The Delusion of a Just World
You've probably heard religious apologists assert that if God didn't exist, the world would be an unjust place where some people were never rewarded or punished as their behavior deserved. (They usually hold back from explicitly stating the conclusion, "Therefore, God must exist, because it would make us very sad if he didn't," probably out of subconscious recognition that this would make the fallacy too obvious.) As prominent a religious figure as Pope Benedict has endorsed this reasoning.
Claims like these arise from a fundamental bias of human psychology called the "just world" hypothesis, first described by the psychologist Melvin Lerner. In his experiments, Lerner found that people are uncomfortable believing that suffering is random, that sometimes bad things happen for no reason at all. Instead, we prefer to believe that people must have done something to deserve what they get. This is obviously a reassuring and comforting belief, which explains its wide appeal. (If bad things only happen to those who deserve it, and I'm a good person, then I can be sure that nothing bad will happen to me.) Belief in the just world can be thought of as a failure to apply the null hypothesis in the moral domain: rejecting the explanation of chance, we prefer to believe that everything that happens is deserved.
But the problem is that, however much we'd prefer to believe otherwise, the world is random and sometimes bad things do happen for no reason. And because it encourages us to look down on victims of misfortune as deserving their fate, the just world hypothesis usually leads to worse injustices. For example, it lies behind the common belief that people who've been unemployed for a long time must be lazy (and therefore not deserving of a social safety net or other help), or the belief that rape victims are at fault for being raped if they were dressed "provocatively":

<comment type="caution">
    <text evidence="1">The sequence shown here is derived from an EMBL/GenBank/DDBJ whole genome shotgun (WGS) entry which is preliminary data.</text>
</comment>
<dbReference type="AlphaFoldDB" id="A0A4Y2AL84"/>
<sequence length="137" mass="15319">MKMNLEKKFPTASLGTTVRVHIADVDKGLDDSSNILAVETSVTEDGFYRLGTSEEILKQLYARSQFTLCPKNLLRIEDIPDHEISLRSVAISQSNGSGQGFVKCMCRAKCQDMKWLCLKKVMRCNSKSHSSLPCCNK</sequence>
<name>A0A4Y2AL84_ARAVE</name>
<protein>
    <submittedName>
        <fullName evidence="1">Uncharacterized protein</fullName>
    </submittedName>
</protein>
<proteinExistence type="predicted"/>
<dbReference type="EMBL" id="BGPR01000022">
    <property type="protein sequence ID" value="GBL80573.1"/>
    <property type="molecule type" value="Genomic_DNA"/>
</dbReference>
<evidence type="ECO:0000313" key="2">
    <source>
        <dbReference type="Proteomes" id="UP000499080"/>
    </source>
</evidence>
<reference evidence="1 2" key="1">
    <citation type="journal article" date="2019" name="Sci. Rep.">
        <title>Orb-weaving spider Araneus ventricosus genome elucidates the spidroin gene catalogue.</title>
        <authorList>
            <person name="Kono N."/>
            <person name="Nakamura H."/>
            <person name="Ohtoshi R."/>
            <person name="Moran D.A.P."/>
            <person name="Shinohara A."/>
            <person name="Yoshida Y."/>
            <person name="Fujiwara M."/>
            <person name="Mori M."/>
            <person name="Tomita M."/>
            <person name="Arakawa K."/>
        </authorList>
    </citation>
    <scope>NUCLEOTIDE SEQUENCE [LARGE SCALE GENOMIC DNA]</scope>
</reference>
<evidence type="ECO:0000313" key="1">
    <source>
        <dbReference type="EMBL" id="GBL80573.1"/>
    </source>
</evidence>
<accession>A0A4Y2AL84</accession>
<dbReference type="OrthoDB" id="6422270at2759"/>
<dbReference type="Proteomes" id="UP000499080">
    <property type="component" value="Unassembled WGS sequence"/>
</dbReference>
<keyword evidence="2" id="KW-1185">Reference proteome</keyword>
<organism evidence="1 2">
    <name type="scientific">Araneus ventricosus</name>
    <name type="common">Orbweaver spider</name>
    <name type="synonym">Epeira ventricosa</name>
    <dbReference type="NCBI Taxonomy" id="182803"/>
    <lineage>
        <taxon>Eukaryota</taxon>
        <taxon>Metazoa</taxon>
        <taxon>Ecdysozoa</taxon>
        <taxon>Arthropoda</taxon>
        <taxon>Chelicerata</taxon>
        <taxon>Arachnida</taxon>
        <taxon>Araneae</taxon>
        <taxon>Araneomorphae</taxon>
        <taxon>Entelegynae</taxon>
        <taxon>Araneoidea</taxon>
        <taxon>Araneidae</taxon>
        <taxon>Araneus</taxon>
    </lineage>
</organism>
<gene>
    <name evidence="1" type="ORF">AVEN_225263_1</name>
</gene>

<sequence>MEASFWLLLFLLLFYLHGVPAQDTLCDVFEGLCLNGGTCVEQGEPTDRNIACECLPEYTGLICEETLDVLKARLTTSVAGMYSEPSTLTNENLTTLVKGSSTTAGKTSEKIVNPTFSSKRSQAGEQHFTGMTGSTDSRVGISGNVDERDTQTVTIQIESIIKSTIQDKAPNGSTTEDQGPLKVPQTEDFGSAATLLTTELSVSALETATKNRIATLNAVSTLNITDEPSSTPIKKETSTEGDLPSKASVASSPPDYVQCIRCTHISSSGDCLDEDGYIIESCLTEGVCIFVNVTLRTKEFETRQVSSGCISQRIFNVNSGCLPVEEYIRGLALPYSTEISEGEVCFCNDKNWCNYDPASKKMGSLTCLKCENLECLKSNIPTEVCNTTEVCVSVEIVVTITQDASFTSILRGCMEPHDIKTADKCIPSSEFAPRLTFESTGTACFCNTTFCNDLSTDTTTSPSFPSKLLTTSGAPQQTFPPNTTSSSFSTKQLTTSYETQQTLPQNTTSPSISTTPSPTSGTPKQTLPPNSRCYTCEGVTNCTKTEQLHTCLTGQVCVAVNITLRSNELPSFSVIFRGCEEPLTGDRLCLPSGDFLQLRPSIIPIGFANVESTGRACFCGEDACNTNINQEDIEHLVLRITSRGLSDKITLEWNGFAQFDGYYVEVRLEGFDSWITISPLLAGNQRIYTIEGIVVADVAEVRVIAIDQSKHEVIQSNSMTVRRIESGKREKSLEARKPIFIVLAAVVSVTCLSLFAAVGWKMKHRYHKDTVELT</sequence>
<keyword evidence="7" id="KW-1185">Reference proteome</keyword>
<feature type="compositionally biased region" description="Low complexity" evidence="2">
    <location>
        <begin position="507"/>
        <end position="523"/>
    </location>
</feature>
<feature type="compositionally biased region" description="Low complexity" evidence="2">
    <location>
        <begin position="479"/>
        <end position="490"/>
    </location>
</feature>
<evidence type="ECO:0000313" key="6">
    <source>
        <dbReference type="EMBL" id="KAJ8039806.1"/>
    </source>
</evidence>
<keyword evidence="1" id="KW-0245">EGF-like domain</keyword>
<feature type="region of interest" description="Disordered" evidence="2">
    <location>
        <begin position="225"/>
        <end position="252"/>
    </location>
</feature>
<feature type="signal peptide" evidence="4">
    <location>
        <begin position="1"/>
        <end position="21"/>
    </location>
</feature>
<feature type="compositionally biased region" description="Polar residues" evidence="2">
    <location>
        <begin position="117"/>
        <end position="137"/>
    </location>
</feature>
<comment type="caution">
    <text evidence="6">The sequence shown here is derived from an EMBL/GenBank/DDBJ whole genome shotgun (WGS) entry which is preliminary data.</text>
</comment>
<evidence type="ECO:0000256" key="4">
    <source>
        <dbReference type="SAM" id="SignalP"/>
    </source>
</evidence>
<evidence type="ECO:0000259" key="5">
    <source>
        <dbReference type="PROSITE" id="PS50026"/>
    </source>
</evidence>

Afterwards, they said that the 22-year-old woman was bound to attract attention. She was wearing a white lace miniskirt, a green tank top, and no underwear. At knife-point, she was kidnapped from a Fort Lauderdale restaurant parking lot by a Georgia drifter and raped twice. But a jury showed little sympathy for the victim. The accused rapist was acquitted. "We all feel she asked for it [by] the way she was dressed," said the jury foreman.
But religion, more than anything else, encourages and supports the just-world delusion. By postulating an all-powerful god who orders events, it offers an easy one-size-fits-all explanation for any misfortune: the victims were sinners, and God was punishing them. That's why a Harvard study, from one of the links above, found that
...people who have a strong tendency to believe in a just world also tend to be more religious, more authoritarian, more conservative, more likely to admire political leaders and existing social institutions, and more likely to have negative attitudes toward underprivileged groups. To a lesser but still significant degree, the believers in a just world tend to "feel less of a need to engage in activities to change society or to alleviate plight of social victims."